I thought since I hadn’t posted in a while (I’ve been concentrating on researching and writing the next Leine Basso book) I’d give an update on how things are going after the launch of The Body Market. The book’s been selling well and a couple of authors have contacted me privately to ask what I did differently, and whether I think those strategies worked. Since I love to analyze (not in any real scientific way, mind you) I sorted through all the things I did differently and those I didn’t and came to the same conclusion:

I have no effing idea which strategy worked the best.

Now, before you give me a ration of crap in the comments, let me clarify: if someone tells you that yes, this one thing they did caused Amazon’s bots to get behind their book, I’d have to call bullshit. Only Amazon knows how their site works, no matter what someone says. We can all try to guess what works until the moon explodes, but NO ONE REALLY KNOWS (and if anyone reading this does, in fact, know please leave a comment 🙂 )

Personally, I think it boils down to a combination of things: pre-launch hype, backlist, cover, genre, description (including using SEO keywords, and tags.), early reviews, press releases, advertising, social media posts, et al. You’ll notice I didn’t list pre-order, per se. That’s because while I expected Amazon’s pre-order option to work similarly to traditional pre-orders, e.g., all pre-order purchases rank on release day and give the book a bump of some kind hopefully onto a list or two, this did not happen with The Body Market. In fact, after all the work I did pushing pre-orders, the day after launch book sales on the ‘Zon dropped 70%.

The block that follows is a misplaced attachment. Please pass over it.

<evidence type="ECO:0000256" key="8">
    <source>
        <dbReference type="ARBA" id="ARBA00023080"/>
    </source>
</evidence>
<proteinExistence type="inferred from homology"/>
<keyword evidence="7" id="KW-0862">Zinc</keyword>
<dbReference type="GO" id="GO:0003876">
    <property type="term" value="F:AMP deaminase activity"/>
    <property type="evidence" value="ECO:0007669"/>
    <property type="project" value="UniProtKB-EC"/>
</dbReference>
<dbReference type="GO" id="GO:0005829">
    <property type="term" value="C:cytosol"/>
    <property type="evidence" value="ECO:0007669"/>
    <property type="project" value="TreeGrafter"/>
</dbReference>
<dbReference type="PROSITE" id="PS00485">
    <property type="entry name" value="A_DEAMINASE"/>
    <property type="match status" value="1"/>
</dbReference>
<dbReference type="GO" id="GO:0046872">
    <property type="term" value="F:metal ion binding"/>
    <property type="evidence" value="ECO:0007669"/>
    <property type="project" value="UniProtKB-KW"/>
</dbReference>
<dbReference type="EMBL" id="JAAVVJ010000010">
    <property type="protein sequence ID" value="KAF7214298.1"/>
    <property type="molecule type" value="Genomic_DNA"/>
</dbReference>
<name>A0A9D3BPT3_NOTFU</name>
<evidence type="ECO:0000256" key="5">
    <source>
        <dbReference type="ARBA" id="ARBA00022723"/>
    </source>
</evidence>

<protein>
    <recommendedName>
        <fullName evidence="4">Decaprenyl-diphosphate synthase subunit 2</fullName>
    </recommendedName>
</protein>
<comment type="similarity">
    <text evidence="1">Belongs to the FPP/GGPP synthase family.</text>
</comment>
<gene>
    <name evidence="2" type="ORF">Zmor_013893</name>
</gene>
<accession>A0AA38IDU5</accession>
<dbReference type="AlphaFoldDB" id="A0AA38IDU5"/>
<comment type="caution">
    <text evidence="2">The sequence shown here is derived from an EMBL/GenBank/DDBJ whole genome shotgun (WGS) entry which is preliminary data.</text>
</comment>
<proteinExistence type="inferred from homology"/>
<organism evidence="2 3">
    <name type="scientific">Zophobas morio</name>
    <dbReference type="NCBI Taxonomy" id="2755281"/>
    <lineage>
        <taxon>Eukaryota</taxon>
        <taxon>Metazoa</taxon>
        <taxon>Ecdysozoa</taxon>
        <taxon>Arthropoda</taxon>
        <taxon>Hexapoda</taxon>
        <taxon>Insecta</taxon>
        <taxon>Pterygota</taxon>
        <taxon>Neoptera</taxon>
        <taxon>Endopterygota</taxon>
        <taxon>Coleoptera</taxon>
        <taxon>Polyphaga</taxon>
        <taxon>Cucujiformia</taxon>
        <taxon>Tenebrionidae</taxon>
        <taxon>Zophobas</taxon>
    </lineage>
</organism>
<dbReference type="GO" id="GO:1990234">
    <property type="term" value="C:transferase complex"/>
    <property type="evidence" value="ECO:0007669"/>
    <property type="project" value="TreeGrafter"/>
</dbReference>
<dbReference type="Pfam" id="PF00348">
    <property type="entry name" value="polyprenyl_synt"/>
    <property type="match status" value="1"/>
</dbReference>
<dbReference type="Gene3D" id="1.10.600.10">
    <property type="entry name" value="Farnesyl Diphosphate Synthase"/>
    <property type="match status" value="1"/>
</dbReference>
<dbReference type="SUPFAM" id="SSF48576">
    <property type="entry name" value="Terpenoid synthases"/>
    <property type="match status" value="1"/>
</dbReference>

gif of plane crashing

Blech. To say I was disappointed is an understatement. I’d never had that happen on a launch before and I was pissed.

GollemAnd I didn’t know who or what to be pissed at, except myself. Somehow, somewhere, I’d messed up, but I didn’t have a clue what I’d done wrong. I dropped the price of Serial Date, the first book in the series, to 99 cents and advertised the hell out of it the week of the launch (AwesomeGang, EreaderNewsToday, FB, etc.). The Body Market’s pre-order price was 99 cents, which I also advertised with both free and paid options, although not too expensively (in other words, no BookBub ads).

cat on slide

Trying to get traction…

There was one bright, shiny moment on launch day: when a handful of advance readers who had agreed to read and review the book posted their reviews. They were all fantastic and I’m so incredibly grateful for their support. If not for them, I think I would have crawled into a corner, assumed the fetal position, and sobbed uncontrollably into a glass of wine.

Elaine with a bottle of wineI had one more ad coming out the Saturday after launch, a new release post with Free Kindle Books and Tips. I usually see a good rate of downloads whenever I run an ad with this site (not NYT bestseller numbers by any means, but enough to push the book onto some lists). This time, though, something was wrong. I clicked over to the page where the book was listed and realized I’d toggled the wrong genre. Instead of thriller/suspense, I’d somehow chosen history. I sent a message to the owner of the site, but by this time the email had gone out to subscribers and that first flush of purchasers, if they didn’t read the description and figure out the book wasn’t even remotely history-related, had more than likely skimmed past the book.

Okay, so at that point Mark pretty much had to talk me off the ledge (which, in retrospect, wasn’t hard to do since we live in a one-story house). I decided then and there that whatever happened to the book was just meant to be and that I had done everything I could short of dancing naked in the middle of Pike Place Market holding up a cardboard cutout of the book cover and offering free booze to passersby.

Hmmm…maybe…um, nah. Seattle’s too damn cold.